NSW’s Rail Tram and Bus Union (RTBU) has initiated legal action to terminate Qube's lockout of 200 workers. 

The dispute, centred around a $32 million underpayment case, has escalated to the point where the union claims the logistics giant is jeopardising the safety of thousands of commuters.

The RTBU last week filed an application with the Fair Work Commission, seeking an immediate end to the 10-day lockout imposed by Qube.

The union alleges that the company is neglecting essential rail safety protocols and permitting unqualified workers to operate trains. 

This move is unprecedented, as it employs legal triggers typically used by employers or third parties to put an end to union strikes that threaten the economy or public welfare.

The conflict arose after Qube locked out 180 train drivers in New South Wales on July 20 in response to partial work bans initiated by the union. 

This action followed the collapse of an earlier in-principle agreement when the union unexpectedly filed a court claim alleging staff underpayment totaling $30,000 per year over five years.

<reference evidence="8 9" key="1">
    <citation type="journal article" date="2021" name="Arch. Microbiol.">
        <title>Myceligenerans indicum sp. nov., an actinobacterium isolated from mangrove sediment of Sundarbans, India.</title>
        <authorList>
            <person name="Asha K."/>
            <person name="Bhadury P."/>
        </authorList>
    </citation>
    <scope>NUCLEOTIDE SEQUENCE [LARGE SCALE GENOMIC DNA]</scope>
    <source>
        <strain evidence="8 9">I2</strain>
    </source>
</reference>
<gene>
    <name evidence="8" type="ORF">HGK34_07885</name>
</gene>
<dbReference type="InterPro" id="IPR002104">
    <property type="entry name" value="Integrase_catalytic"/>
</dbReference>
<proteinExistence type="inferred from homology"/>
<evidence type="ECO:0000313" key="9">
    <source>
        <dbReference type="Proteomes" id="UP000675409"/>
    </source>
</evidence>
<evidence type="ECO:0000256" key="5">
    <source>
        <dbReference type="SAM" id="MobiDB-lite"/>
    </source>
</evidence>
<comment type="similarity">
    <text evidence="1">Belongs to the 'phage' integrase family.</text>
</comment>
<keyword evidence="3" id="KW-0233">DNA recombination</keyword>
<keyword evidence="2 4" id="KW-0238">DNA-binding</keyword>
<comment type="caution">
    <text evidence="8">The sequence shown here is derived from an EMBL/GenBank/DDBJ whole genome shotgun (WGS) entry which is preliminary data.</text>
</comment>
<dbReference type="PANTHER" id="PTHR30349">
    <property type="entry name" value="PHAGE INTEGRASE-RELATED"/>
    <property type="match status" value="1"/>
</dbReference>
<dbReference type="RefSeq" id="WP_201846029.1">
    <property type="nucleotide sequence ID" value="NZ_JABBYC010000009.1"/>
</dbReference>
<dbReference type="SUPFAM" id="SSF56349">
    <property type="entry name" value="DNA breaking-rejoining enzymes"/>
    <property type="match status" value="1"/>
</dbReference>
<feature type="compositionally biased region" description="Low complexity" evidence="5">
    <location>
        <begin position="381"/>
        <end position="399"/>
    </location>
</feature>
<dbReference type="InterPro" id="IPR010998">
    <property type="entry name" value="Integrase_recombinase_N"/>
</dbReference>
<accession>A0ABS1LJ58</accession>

The RTBU NSW locomotive division says it had no choice but to take this course of action to address the significant safety risks posed by the situation.

Qube has denied any wrongdoing and accused the union of using the dispute to leverage pay raises of 8 per cent per year. 

The dispute stems from an in-principle agreement reached in June, which included pay raises of 6 per cent, 5 per cent, and 5 per cent over three years. 

However, the agreement was put on hold after the union filed a Federal Court claim asserting that Qube failed to pay penalty rates and allowances since 2017, with the union's claim totaling $32 million.

The termination application submitted by the RTBU highlights Qube's alleged operation on Sydney Trains' network without approval from the appropriate rail infrastructure manager, potentially stranding passenger trains on the mainline. 

Moreover, the company is accused of directing logistics employees without adequate safety qualifications to move trains, raising concerns about the risk of rail accidents.

A Qube spokesperson has strongly refuted the claims, dismissing them as lacking substance and based, in part, on a disputed email. 

A hearing is scheduled for this week.